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Local sounds hit home

Music brought them together; now they face each other over a soundboard every Saturday, pouring local tunes onto the airwaves during "Hometown Sounds." On one side sits Scott Johnson, Superior musician and businessman. On the other is Ted Elm, pr...

WWJC
Scott Johnson of Superior, left, chats with local singer/songwriter James Moors, right, as Ted Elm, center, looks on during a taping of "Hometown Sounds" Saturday afternoon in the WWJC studio at the foot of the Oliver Bridge in Gary, Minn. The show, which features area musicians live on air, is in its third year of production and has created the springboard for a new music festival in July. (Maria Lockwood)

Music brought them together; now they face each other over a soundboard every Saturday, pouring local tunes onto the airwaves during "Hometown Sounds." On one side sits Scott Johnson, Superior musician and businessman. On the other is Ted Elm, president and manager of WWJC radio, 850 AM.

With Johnson's co-host, Kyle Mellum, and guests ranging from solo folk artists to six-piece rock bands, the show offers something unique.

"What I like about the show is it's local, it's live and it features musicians from all different genres," Elm said.

The family-friendly program also provides a bridge between musicians and listeners.

"It gives local performers a place to be heard," said Johnson, who is also a member of the band Arcadia.

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Superior singer/songwriter James Moors, a returning guest, said prior to taping Saturday that the live interviews are enjoyable, and provide a nice service.

Minutes later, he launched into a catchy new tune, "Virginia."

Elm sat smiling and nodding his head to the music, occasionally tweaking a setting on the sound board. Across the partition from him, Scott Johnson kept up a cheerful banter, discussing songs and gigs with Moors and occasionally dropping the names of local businesses - Culver's Restaurant, Pizza Man, RE/MAX 1 and his own Northwoods Music.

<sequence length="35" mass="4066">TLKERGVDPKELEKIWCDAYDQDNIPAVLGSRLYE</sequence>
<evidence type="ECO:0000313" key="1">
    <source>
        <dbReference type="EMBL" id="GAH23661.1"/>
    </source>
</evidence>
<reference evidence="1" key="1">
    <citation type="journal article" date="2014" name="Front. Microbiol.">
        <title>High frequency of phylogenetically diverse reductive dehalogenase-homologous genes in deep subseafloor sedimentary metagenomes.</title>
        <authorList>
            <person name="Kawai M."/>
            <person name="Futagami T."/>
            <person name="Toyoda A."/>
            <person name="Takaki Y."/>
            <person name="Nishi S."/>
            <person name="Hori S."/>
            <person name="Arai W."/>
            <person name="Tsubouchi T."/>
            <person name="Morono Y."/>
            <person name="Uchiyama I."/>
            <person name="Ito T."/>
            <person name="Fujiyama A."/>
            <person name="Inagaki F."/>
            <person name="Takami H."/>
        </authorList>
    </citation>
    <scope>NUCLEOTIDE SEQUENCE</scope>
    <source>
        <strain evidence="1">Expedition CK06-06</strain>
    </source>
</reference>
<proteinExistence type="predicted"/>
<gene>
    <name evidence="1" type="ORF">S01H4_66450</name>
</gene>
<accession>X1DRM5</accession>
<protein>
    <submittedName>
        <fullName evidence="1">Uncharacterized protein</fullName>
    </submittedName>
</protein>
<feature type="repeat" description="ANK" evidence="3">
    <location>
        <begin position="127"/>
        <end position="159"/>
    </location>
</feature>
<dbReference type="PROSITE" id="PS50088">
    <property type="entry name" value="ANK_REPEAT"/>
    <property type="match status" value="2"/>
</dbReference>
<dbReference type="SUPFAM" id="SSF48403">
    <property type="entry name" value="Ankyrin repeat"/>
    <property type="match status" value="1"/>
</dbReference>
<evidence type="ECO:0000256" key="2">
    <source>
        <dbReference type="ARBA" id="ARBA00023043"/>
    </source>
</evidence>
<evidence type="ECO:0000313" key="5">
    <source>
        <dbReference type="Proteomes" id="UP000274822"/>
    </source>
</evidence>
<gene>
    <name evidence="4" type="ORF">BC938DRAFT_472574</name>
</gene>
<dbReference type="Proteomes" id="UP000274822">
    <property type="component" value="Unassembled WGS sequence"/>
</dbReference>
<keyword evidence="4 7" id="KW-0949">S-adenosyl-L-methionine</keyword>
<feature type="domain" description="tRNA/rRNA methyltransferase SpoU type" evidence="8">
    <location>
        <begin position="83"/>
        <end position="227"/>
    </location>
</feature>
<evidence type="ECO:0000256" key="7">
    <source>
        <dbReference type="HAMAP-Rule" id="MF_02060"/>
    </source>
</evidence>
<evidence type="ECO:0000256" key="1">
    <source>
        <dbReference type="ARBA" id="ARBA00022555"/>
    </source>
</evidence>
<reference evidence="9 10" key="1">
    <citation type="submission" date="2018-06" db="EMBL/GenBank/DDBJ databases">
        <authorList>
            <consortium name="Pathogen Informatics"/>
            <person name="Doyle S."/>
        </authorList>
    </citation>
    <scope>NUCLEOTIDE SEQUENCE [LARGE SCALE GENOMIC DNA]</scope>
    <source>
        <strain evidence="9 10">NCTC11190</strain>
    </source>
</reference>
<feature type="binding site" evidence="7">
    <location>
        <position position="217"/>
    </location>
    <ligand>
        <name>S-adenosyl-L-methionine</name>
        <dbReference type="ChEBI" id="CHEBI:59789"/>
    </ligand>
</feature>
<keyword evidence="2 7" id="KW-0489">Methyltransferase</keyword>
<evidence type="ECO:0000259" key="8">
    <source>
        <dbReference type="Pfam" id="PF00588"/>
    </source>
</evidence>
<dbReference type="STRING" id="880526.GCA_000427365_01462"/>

"I like to keep it simple, keep it real," Elm said. "Hometown Sounds" does just that.

When Johnson first mentioned to the station manager that he had thought about doing a live radio program - similar to that in the television show "Frasier" - Elm, whose daughter was taking guitar lessons from Johnson, was interested.

"He wanted something fresh for the station," Johnson said.

They settled on local music as the format, and "Hometown Sounds" was born.

"At the beginning I was trusting Scott knew what he was talking about," Elm said.

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Johnson admitted he was terrified the first time he sat behind the microphone.

"I didn't think it would last a year," he said. Instead, WWJC listeners embraced the show, now in its third year. During the last taping of 2009, the hosts began giving away tickets to this summer's inaugural Northwood's Music Fest, to be held at Barker's Island on July 17. They gave away 28 tickets during the hour-long show, which averages to one call every two minutes.

"They were listening, waiting and wanting to participate," Johnson said.

When you're live on air, just about anything can happen. Johnson gets tongue-tied once In a while. One day, he started his live show the same time a taped show began to play.

"There were double Scotts," he said with a laugh.

But the Superior man has learned to enjoy improvising.

"Part of live radio is being a little bit edgy, raw," Elm said, and that energizes the show as well as those participating.

The station manager has been impressed with the music he's heard, the majority of which is folk rock.

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"It's pretty cool," Elm said. He recalled one performer who did nine things at once - from playing harmonica and a number of electronic devices to singing.

The well of local talent to tap for "Hometown Sounds" is, Johnson said, "almost endless." The Twin Ports is a hub for gifted singers and songwriters - from folk rock and blues to Christian and heavy metal.

"They do it because they love it," he said.

"Hometown Sounds" airs from 3-4 p.m. every Saturday on WWJC. Johnson encouraged people to give it a try.

"You're going to end up listening to an hour of real original, real pleasant music," he said, homegrown and live. "It reminds me of when rock was starting."

Related Topics: MUSIC
Maria Lockwood covers news in Douglas County, Wisconsin, for the Superior Telegram.
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